Sunday, 13 January 2013

Shoulder update...

The visits to tui na are continuing with approximately the same treatment each time. Certain points in my shoulder are pressed and damn! it is uncomfortable. As soon as the pressure is off, it feels quite good. This is what's known as good/sweet pain. My overall flexibility is improving but I still have pain in the shoulder at night. The most uncomfortable move is when my arm is lifted above my head, outwards and backwards. I feel it right in the corner of my shoulder. The tui na chap massages and warms up the sore bit and I can move a little bit easier with a little less pain. The sessions continue....

The 7-Step Rotator Cuff System self-treatment also continues. I have been heat treating and massaging my shoulder for the past two weeks (Step 2) and today I began looking and practicing Steps 3 and 4. These involve relearning balance, proprioreception (touching my nose with my finger when my eyes are closed, etc) and simple exercises like slowly crawling on the floor like a toddler, swinging a tennis ball on a 30 cm string in different planes (I knew my slings would come in handy onde day!) and (Step 4) various static stretches to work on the muscles around the shoulder joint. The idea is that steps 3 and 4 complement each other and should be backed up with occasional massage and heat when needed. The hardest thing for me in all of this is having the patience to slowly progress day by day. I want it fixed, NOW!

I've been a lazy boy last week. Some walking and three goes with the i-Move fitness thingy. I'm still eating like a horse though and go through cake and biccies like a hot knife through butter. Tsk! Have to try to bring my diet under control. I've not lost any weight since Christmas ended. Not good: cannot let my shoulder injury be an excuse for being lazy and eating crap. My mother in law is visiting this weekend and she baked dry-cake especially for me, which is very thoughful of her but the stuff is LETHAL and I cannot get enough. My wife and I have been talking about making more juices and smoothies. Luckily, along with the dry-cake and Karelian pies, we also got a shipment of frozen strawberries and raspberries! Yum!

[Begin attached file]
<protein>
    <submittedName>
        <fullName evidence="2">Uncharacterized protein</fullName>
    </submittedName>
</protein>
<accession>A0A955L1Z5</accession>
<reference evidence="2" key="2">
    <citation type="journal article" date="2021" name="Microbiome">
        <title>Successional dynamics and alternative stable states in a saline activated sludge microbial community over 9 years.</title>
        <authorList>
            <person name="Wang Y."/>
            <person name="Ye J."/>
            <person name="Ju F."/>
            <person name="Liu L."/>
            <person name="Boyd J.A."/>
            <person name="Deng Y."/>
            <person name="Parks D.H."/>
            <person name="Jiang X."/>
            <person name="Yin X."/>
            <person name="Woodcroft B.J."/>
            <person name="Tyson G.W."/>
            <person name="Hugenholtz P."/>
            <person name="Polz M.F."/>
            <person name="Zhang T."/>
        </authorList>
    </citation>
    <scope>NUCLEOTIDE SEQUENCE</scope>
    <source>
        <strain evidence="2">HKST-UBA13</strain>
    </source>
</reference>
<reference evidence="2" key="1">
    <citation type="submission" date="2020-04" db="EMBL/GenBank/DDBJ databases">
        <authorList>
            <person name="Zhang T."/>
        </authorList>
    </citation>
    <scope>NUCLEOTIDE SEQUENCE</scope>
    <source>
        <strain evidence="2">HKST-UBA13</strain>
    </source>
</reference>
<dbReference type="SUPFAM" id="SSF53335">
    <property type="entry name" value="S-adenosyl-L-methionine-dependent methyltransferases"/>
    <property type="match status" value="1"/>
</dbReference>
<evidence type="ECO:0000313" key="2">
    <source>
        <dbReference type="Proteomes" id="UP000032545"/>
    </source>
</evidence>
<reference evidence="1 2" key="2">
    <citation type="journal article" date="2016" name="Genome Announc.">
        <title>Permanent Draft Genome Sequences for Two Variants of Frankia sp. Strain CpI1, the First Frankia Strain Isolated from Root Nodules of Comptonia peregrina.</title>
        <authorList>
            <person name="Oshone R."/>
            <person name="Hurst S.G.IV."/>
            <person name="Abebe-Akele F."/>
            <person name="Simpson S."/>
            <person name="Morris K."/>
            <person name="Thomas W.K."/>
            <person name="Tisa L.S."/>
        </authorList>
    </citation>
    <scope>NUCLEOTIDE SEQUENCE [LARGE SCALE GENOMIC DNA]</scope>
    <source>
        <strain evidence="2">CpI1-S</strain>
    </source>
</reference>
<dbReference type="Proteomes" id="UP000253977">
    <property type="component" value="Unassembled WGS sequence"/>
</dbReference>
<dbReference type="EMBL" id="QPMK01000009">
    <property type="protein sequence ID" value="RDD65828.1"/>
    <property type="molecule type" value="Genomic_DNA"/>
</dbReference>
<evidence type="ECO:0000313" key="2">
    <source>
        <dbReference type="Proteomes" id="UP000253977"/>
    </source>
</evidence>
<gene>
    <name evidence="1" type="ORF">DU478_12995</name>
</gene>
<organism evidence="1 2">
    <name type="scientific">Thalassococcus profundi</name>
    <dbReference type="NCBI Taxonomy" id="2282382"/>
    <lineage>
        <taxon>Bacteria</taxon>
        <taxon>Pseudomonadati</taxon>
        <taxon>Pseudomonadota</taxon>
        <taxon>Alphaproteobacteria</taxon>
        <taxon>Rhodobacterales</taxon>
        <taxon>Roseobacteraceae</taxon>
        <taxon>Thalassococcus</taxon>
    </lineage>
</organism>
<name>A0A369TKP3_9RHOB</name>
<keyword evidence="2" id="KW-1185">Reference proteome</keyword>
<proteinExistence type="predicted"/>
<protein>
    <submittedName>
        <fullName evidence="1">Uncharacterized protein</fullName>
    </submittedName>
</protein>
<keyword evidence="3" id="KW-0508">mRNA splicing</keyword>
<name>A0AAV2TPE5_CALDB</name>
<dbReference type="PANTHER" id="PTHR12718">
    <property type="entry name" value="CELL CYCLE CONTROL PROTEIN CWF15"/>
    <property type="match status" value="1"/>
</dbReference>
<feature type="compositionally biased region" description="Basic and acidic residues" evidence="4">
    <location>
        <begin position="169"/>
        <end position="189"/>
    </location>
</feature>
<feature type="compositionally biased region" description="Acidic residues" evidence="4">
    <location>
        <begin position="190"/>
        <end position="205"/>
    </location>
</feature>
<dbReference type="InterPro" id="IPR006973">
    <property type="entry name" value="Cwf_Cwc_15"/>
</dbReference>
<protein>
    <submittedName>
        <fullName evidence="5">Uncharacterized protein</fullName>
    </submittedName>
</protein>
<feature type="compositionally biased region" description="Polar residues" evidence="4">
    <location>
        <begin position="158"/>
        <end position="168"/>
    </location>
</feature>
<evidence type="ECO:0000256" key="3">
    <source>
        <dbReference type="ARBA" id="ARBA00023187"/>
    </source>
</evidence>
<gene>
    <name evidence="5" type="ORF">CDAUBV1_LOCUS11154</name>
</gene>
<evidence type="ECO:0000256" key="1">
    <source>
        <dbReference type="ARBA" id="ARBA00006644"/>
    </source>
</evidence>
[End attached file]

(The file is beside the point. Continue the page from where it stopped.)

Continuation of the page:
The i-Move has been fun but I have had to be very careful with the choice of arm/shoulder exercise I do. Some really put strain on my bad shoulder and oddly enough it wasn't the punching exercise but simple jumping jacks! When raising my arms to the side I got a sudden shooting pain in my injured shoulder. Thinking about it afterwards, I realise I went too fast but also I was yet again guilty of my oldest training vice, namely working with non-relaxed (read hunched) shoulders. Shite!

Wednesday, 2 January 2013

Heat treatments, self-massage, neti pipes and playstation workouts....


No major improvements on my shoulder. One interesting thing is that the book I ordered from the net arrived: "The 7 step Rotator Cuff Treatment System" by Brad Walker. I read it through and found some interesting stuff. Right now I'm on step 2, which is to apply heat and give myself massages. I bought a hippie heat pack: a bag filled with wheat grains which you can put in the microwave/oven for heat or keep in the freezer for cold treatments. It's pretty good actually. I've been using various topical rubs to generate bloodflow to my shoulder, white and brown Tiger balm, an American one containing arnica called Badger rub and the dit da (medicinal spirit) from the swordschool. I've been wondering how deep the heat effect and positive benefits actually penetrate to the muscles. The heat I feel from the rubs lasts longer than the dit da, with the Tiger balms lasting longest. The brown Tiger balm produces terrific heat which is almost unbearable, while the white version (contains more mint and less camphor) is more mild. Then again, I have the feeling that the dit da penetrates best.